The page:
There are several pathological conditions of the placenta that might affect the normal development of the fetus. Abnormalities in the implantation of the placenta might have adverse effects on the unborn. In some cases for instance, the placenta might be implanted in such a way that part of it covers the uterine cavity on the cervical outlet.

This is a common cause of hemorrhage which usually leads to the early separation of parts of the placenta from the uterine wall of the mother hence leading to fetal malformation. The uterus is also prone to malignant tumors which are likely to cause impairment in the fetal development (Streeter 62).

Principles of Teratology

The vulnerability to these defects and malformations is very much dependent on the organism’s genotype and its interaction with the environment. The stage of development at the time of exposure is very significant in determining the vulnerability of the organism.

The teratogenic agents act in certain ways to the organism’s cells as well as tissues hence causing abnormality in the development of the organism. This usually results in malformations, retardation, and disorder and to some extend death might occur. Environmental factors might also determine the development of a tissues or cells of that organism but this largely depends on the nature of such influence. The degree of the influence is usually proportional to the level of dosage of the teratogenic agents (Fabiola Muller 213).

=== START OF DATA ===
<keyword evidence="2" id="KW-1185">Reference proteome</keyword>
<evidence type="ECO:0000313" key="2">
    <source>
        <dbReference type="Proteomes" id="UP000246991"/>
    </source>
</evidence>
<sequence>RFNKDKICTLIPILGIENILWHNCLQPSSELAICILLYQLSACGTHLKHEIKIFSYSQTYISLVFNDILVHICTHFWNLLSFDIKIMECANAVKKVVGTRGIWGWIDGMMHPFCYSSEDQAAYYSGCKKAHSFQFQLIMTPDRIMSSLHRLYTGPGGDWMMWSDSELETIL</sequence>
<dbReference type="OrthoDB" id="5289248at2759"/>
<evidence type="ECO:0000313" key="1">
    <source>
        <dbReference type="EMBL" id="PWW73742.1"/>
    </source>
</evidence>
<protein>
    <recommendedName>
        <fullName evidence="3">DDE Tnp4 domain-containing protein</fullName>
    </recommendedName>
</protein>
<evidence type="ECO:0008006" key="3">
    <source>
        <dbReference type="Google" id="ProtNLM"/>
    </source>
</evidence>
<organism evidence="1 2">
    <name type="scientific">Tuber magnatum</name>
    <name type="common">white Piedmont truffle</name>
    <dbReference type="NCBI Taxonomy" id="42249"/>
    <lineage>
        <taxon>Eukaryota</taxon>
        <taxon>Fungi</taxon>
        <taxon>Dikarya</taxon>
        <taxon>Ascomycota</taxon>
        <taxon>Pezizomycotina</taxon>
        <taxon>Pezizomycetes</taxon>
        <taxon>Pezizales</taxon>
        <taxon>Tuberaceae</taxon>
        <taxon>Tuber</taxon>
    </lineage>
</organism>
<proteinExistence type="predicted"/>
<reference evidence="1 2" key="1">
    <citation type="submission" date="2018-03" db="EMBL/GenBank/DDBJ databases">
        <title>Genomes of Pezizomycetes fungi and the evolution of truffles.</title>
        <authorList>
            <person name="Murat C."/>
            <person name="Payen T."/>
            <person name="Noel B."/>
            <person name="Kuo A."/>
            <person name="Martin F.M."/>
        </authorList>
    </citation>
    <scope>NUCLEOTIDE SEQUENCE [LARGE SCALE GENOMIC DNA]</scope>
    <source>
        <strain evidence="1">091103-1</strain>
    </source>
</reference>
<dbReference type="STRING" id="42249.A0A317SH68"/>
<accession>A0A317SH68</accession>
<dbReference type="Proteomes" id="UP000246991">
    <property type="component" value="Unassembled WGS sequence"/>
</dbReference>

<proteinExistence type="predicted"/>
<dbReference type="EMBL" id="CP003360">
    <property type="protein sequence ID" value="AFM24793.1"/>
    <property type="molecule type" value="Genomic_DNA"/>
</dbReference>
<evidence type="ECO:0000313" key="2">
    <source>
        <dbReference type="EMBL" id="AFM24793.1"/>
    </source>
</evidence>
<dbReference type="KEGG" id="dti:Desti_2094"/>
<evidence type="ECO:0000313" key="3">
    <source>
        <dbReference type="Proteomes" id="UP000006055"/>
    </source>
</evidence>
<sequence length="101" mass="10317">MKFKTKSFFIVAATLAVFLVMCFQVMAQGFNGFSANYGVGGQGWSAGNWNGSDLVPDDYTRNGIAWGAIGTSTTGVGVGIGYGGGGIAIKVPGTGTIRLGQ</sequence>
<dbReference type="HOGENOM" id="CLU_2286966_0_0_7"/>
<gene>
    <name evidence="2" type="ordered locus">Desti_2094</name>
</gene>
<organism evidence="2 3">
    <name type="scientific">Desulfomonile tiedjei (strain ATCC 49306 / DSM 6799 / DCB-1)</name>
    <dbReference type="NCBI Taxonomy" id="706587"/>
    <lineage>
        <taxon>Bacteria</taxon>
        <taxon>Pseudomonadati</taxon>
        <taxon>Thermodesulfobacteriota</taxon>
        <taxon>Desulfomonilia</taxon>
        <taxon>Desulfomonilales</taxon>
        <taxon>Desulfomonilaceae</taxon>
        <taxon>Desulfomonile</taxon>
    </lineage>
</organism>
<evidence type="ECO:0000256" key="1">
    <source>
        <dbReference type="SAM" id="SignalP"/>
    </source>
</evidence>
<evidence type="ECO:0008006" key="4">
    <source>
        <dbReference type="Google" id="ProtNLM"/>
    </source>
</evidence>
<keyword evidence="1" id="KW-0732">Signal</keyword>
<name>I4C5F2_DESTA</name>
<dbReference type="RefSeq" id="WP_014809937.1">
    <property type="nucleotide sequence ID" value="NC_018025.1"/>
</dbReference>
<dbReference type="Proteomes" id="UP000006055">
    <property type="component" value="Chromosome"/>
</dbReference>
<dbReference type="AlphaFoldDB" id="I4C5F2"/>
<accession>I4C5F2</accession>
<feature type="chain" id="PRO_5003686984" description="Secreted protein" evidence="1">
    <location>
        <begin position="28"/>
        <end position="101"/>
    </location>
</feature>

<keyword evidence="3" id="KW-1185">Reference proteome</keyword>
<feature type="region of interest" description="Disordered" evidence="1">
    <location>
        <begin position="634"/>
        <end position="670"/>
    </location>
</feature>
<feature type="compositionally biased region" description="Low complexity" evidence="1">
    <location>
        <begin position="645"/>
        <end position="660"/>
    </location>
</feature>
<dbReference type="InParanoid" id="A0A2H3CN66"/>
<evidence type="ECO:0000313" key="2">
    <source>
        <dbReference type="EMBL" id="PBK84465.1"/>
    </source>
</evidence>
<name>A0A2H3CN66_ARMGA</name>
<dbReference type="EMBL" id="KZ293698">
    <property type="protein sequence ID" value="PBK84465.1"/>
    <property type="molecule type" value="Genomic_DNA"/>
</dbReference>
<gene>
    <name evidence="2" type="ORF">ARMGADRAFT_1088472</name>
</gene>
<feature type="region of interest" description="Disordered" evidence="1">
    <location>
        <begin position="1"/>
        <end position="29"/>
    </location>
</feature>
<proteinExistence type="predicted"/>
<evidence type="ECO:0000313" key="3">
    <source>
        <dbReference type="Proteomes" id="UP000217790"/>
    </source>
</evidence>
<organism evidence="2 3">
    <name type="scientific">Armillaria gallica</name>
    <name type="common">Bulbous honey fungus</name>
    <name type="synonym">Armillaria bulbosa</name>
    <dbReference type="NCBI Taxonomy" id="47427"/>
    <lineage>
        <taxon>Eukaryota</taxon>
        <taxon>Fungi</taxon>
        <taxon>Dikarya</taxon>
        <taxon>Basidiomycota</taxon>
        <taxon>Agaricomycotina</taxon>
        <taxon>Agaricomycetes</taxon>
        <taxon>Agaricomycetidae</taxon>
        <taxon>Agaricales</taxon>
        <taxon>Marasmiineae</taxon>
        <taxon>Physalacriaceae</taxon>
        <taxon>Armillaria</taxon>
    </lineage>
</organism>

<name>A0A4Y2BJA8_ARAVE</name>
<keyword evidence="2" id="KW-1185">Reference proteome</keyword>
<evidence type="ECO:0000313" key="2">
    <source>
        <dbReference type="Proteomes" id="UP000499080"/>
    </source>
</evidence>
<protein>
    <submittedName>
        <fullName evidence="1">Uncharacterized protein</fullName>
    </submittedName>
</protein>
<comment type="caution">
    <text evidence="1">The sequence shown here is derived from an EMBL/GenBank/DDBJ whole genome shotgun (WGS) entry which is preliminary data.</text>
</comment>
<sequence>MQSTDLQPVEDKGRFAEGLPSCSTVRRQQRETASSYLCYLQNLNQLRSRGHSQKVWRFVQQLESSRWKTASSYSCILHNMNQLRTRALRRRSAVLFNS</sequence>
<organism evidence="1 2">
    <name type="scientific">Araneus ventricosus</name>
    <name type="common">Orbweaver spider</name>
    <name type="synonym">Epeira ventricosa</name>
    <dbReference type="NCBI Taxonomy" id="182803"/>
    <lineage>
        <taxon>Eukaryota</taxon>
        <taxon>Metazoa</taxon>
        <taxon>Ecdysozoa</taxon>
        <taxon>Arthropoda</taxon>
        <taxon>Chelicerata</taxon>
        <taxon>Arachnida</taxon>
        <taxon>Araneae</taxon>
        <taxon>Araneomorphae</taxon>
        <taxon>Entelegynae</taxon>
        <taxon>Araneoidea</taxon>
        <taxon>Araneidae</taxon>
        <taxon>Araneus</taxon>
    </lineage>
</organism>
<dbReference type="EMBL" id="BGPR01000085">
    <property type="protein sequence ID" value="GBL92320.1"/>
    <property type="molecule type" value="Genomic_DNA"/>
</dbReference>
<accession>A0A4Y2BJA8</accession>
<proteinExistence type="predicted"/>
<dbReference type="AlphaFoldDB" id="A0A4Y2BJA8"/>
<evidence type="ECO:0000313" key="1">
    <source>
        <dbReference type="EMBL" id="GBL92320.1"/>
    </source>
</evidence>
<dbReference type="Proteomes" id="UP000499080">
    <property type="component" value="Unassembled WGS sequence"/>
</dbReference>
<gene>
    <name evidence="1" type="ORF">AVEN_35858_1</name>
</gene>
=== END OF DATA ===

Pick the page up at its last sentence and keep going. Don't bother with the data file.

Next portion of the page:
The causes of the malformations can therefore be summarized into three major categories; they include genetic disorders of which 15% are attributed to the internal factors. The single gene defects and the chromosomal aberrations fall under this category.

The other causes are environmental factors of which 10% is attributed to the external factors. They include chemical substances, drugs, certain hormones as well as Vitamins. Others include physical agents as well as infectious agents. The other environmental factors that cause the malformations include the maternal conditions.

Idiopathic disorders and other multifactorial disorders also lead to malformations. Some of the chemical substances that might alter the normal development of the embryo include environmental pollutants like lead and mercury, ethanol and retinoid (O’Rahilly 333-340). The malformations usually vary from one organism to another depending on the exposure to the teratogenic agents and this usually results into miscarriages and still birth, retardation, congenital anomalies as well as functional defects.

Works Cited

Carlson, B. M. Patten’s Foundations of Embryology. 6. New York: McGraw-Hill, Inc., 1996.

Fabiola Muller, Ronan O’Rahilly. Human Embryology & Teratology. New York: Wiley-Liss, 2001.

Nau, Hopwood. A history of normal plates, tables and stages in vertebrate embryology. New York: PubMed PMID, 2007.

Needham, Joseph. History of Embryology. Cambridge: Cambridge: University Press, 1959.

O’Rahilly, Ronan. Developmental Stages in Human Embryos. Washington: Carnegie Institution of Washingto, 1973.

Streeter, George. Developmental horizons in human embryos. Contributions to Embryology. Oxford: Oxford University Press, 1996.

Wilson, James G. und F. Clarke Fraser. Handbook of Teratology. London: Plenum Press, 1977.